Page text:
Monday December 5th 2022
Edinburgh’s ‘Airbnb crackdown’ is set to get even tougher thanks to planned new policies which would introduce a “de-facto ban” on short-term lets.
A suite of policies designed to strip the Capital of controversial holiday lets and return thousands of properties to residential use are already taking effect.
And the crackdown will get even tougher under the city’s new 10-year development plan, which contains guidance that would in effect allow the council to refuse any short terms lets anywhere in the city.
Short-term let (STL) owners – who have already been told they need to apply for planning permission and a license to operate – have reacted furiously to the changes, with reports that around 50 ‘angry’ landlords turned up to a recent council information session and claimed Edinburgh’s tourism industry ‘would collapse’ without them.
But housing campaigners hailed the new measures as a “step in the right direction for Edinburgh’s tenants”.
And Cllr Jane Meagher, the council’s housing convener, argued Edinburgh needs properties “back as homes” rather than “poorly-managed holiday lets”.
She urged people with second homes to consider leasing to the local authority for use as temporary accommodation which she said would give landlords “guaranteed money”.
With an estimated 10,000 STLs, the Capital is thought to be home to around a third of all in Scotland. The rise of sites like Airbnb, which give tourists greater freedom of accommodation and property owners the chance to boost profits, is seen as a major contributor to the city’s housing crisis.
Earlier this year Edinburgh became Scotland’s first holiday let ‘control zone’ requiring any STL that is not the owner’s principal home to have planning permission in place. However, this does not apply to those in use as visitor accommodation for more than 10 years.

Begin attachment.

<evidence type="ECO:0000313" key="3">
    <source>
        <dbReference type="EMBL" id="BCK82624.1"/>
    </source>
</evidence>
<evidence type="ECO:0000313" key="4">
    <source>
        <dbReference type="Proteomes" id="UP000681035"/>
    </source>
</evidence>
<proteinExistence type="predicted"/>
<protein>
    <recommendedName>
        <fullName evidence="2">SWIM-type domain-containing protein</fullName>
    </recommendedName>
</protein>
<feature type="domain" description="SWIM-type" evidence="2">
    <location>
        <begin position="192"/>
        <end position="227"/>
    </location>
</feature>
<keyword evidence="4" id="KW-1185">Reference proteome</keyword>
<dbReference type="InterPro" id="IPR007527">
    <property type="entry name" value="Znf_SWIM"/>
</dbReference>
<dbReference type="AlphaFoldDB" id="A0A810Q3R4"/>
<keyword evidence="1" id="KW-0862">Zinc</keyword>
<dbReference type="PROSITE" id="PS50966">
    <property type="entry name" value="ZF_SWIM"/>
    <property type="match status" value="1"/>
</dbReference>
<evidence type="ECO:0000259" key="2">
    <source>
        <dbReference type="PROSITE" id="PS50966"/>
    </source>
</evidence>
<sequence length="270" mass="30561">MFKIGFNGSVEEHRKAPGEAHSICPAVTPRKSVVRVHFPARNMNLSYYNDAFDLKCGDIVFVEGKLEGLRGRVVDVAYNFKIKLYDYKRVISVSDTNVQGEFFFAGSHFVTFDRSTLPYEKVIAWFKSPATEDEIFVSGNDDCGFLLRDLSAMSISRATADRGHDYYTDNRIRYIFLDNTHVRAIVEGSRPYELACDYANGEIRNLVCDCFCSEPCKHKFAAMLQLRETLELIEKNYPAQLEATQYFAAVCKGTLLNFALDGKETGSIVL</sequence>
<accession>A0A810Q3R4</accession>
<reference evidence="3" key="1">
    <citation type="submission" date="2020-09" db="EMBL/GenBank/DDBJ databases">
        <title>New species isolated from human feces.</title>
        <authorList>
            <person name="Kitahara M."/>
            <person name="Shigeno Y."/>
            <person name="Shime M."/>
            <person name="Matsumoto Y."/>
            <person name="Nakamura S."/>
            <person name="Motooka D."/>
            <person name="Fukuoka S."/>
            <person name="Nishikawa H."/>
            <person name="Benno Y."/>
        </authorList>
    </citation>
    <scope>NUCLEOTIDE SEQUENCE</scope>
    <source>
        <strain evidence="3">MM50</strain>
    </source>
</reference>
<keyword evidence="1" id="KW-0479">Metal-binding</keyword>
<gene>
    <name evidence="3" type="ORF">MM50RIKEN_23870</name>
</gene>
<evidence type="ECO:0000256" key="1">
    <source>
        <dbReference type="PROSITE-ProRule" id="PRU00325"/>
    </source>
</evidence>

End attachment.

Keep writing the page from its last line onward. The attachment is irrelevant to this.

Gaining permission for change of use will also be an essential part of the council’s STL licensing scheme which launches in April as part of efforts to further regulate the market.
‘So far planners have received hundreds of applications, mostly for holiday lets within tenements or other shared-door blocks, with a number refused already due to disruption often caused to neighbours by late night parties and high turnover of guests.’
However, Edinburgh’s ‘City Plan 2030’, which sets out the council’s approach to planning and land use for the next decade, contains a new policy which will introduce a presumption against any loss of residential housing.
It states proposals will be rejected if they “result in the loss of residential dwellings through demolition or a change of use” unless in “exceptional circumstances”. Although still under review by the Scottish Government and possibly not taking effect until 2024, the policy would hand planning officers the power to refuse the vast majority of STLs.
Fiona Campbell, Chief Executive of the Association of Scotland’s Self-Caterers, said: “Edinburgh Council’s proposed short-term let planning policy, alongside their onerous licensing regime, will in effect introduce a de-facto ban on self-catering.”